Examination of the tissue consistency after stage I­ of the therapy in the first group of patients (CDT + C) showed a positive change in comparison with the assessment carried out prior to the treatment. The limb tissue became clearly soft, which means the improvement of the state of oedema. This feature was observed in 43 (85%) patients. Further improvement occurred under the influence of wearing compression sleeves, because after phase II of the treatment oedema of soft consistency was observed in 47 (94%) patients (Figure 2).
Similar results were achieved in the comparison group. Before the therapy the soft nature of oedema was observed in 6 (20%) women, and after phase I of the treatment it was observed in 25 (83%). Later the improvement occurred after the completion of phase II, where a soft consistency was found in 29 (96.5%) of the examined patients who used the KT (Figure 3).
The vast minority of the women reported pain prior to the treatment in the area of the treated limb – 16 (32%) in the group CDT + C and 12 (40%) in the group CDT + KT. In the first group the symptoms of pain in the limb were noticed only in 1 (2%) patient after the first phase of the therapy, but after phase II it was reported by 4 (8%) patients. In turn, in the second group, pain in the limb occurred after the first stage of the treatment in 4 (13%), and after phase II in 3 (10%) patients (Figures 4 and 5).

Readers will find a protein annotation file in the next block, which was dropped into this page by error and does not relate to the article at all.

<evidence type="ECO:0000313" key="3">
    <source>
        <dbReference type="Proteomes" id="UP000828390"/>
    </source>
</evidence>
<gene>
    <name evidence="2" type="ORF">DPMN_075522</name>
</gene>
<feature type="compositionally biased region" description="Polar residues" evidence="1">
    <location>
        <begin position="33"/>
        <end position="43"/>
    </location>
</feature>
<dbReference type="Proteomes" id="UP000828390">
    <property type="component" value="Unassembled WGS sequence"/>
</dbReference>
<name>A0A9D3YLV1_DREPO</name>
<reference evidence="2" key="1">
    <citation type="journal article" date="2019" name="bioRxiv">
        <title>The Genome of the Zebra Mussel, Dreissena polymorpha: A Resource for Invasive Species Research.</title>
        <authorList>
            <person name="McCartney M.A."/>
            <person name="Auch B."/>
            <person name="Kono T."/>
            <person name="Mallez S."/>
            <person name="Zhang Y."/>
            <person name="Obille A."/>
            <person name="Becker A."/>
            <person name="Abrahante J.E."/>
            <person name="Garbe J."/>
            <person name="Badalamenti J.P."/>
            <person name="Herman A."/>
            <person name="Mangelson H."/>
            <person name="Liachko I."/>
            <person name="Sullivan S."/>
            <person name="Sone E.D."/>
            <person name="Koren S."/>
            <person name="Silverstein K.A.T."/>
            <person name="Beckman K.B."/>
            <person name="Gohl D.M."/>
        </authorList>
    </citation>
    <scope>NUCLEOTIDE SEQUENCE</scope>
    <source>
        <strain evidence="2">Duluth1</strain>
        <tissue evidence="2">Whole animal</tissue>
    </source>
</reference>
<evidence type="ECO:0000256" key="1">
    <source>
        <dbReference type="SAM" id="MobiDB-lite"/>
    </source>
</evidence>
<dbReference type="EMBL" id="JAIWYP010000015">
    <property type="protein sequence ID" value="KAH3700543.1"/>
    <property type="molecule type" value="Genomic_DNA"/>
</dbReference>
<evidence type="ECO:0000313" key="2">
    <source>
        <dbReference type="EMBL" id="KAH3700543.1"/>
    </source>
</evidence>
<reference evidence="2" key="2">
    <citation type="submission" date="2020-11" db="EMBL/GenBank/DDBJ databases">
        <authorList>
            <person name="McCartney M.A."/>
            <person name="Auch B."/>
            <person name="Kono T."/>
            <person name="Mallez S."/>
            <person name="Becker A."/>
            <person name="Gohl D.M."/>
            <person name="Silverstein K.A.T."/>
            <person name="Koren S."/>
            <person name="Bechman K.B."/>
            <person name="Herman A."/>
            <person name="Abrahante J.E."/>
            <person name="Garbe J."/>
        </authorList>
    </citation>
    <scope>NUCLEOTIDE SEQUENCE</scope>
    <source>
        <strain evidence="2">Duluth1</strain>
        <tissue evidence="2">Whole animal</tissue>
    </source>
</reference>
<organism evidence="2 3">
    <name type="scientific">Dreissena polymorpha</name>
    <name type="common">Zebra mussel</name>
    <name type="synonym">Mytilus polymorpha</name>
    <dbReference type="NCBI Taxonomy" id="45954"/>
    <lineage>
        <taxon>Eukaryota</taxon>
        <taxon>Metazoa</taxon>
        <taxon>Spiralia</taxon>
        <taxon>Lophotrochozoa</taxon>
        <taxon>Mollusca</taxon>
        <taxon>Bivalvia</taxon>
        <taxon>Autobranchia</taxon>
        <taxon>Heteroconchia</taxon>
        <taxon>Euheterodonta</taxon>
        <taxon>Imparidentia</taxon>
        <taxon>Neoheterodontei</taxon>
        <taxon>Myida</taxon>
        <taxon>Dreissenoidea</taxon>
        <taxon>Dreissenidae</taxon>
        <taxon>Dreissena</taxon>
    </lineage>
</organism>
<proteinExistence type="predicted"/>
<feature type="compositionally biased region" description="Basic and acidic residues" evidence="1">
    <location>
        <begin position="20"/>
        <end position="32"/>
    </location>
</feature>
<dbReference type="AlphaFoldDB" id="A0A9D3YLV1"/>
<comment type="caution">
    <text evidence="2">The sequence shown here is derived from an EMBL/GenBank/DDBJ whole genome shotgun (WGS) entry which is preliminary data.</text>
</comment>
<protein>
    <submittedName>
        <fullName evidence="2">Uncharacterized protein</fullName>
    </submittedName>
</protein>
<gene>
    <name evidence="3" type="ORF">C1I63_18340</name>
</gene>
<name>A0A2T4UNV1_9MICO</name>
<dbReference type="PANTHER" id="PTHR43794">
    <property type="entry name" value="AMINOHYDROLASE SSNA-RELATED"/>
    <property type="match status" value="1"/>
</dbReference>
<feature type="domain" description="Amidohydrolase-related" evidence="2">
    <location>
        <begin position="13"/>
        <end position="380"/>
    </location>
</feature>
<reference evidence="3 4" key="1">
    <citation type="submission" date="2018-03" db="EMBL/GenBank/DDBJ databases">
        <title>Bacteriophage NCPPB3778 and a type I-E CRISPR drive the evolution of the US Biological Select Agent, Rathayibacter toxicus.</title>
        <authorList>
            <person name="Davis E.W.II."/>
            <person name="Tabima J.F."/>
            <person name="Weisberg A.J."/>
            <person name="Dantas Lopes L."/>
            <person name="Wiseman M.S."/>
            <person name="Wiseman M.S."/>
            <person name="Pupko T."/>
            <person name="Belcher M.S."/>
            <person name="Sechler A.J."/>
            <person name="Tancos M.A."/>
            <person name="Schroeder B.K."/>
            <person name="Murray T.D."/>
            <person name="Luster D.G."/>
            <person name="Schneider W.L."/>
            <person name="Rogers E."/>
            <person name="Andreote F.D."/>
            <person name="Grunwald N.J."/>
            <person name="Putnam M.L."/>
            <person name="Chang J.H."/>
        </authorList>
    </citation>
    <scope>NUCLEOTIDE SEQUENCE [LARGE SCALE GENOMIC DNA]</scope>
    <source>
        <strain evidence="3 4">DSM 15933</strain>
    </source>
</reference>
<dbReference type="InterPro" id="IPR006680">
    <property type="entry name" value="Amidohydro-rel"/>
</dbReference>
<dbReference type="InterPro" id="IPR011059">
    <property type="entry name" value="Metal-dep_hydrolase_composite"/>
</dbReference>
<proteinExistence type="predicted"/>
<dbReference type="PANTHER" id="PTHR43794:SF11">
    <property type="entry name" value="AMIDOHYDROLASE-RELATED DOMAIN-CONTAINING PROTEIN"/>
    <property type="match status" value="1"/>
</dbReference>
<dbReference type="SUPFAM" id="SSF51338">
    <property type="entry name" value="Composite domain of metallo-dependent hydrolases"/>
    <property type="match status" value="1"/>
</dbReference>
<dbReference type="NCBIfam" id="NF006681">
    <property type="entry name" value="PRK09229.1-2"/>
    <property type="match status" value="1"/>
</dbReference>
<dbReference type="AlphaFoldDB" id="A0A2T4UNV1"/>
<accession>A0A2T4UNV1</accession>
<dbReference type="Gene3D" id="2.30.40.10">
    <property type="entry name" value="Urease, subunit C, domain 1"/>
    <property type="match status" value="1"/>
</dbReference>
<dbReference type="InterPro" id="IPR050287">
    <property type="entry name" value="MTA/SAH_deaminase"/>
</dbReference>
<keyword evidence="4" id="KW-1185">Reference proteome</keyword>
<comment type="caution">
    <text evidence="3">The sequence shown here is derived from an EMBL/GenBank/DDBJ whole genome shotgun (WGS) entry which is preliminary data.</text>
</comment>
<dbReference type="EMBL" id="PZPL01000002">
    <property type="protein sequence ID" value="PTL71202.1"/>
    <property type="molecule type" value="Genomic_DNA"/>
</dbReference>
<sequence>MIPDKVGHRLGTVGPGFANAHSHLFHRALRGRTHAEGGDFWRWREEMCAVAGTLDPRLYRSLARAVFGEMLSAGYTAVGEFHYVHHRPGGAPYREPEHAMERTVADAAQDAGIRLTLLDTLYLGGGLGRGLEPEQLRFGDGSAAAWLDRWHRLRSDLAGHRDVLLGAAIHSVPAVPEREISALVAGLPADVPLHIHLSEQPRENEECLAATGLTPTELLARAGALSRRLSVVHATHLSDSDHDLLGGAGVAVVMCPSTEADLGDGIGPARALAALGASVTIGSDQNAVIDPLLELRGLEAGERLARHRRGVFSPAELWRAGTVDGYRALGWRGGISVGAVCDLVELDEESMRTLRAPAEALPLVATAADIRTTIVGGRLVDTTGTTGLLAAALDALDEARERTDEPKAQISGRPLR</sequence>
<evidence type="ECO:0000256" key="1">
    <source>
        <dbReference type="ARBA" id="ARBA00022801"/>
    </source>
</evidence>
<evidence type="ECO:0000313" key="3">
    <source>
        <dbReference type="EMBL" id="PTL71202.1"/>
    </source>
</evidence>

The applied antiedematous prophylaxis had no significance in the course of the treatment. Introduction of radiotherapy in the treatment of breast cancer had a significant impact on the state of oedema, particularly in the distal parts of the upper limb. Application of comprehensive physiotherapeutic management resulted in the reduction of the average circumferences of the upper limb, a favourable change in the consistency of the tissue, and a reduction in pain in all the patients after phase I of the therapy. Maintenance and improvement of the therapy results in phase II show the relevance of the systematic use of compression sleeves. Lymphatic application of KT does not guarantee a decrease in the state of the limb circumferences in phase II of the treatment, but it has a positive impact on the maintenance of the proper oedema consistency and reduction of pain. They can be an alternative for compression sleeves not accepted by patients.


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Address for correspondence

Anna M. Opuchlik
The Holycross Cancer Center
ul. S. Artwińskiego 3, 25-734 Kielce, Poland
Phone: +48606713588
E-mail: annaop7@wp.pl
Copyright: © 2014 Jan Kochanowski University in Kielce This is an Open Access article distributed under the terms of the Creative Commons Attribution-NonCommercial-ShareAlike 4.0 International (CC BY-NC-SA 4.0) License (http://creativecommons.org/licenses/by-nc-sa/4.0/), allowing third parties to copy and redistribute the material in any medium or format and to remix, transform, and build upon the material, provided the original work is properly cited and states its license.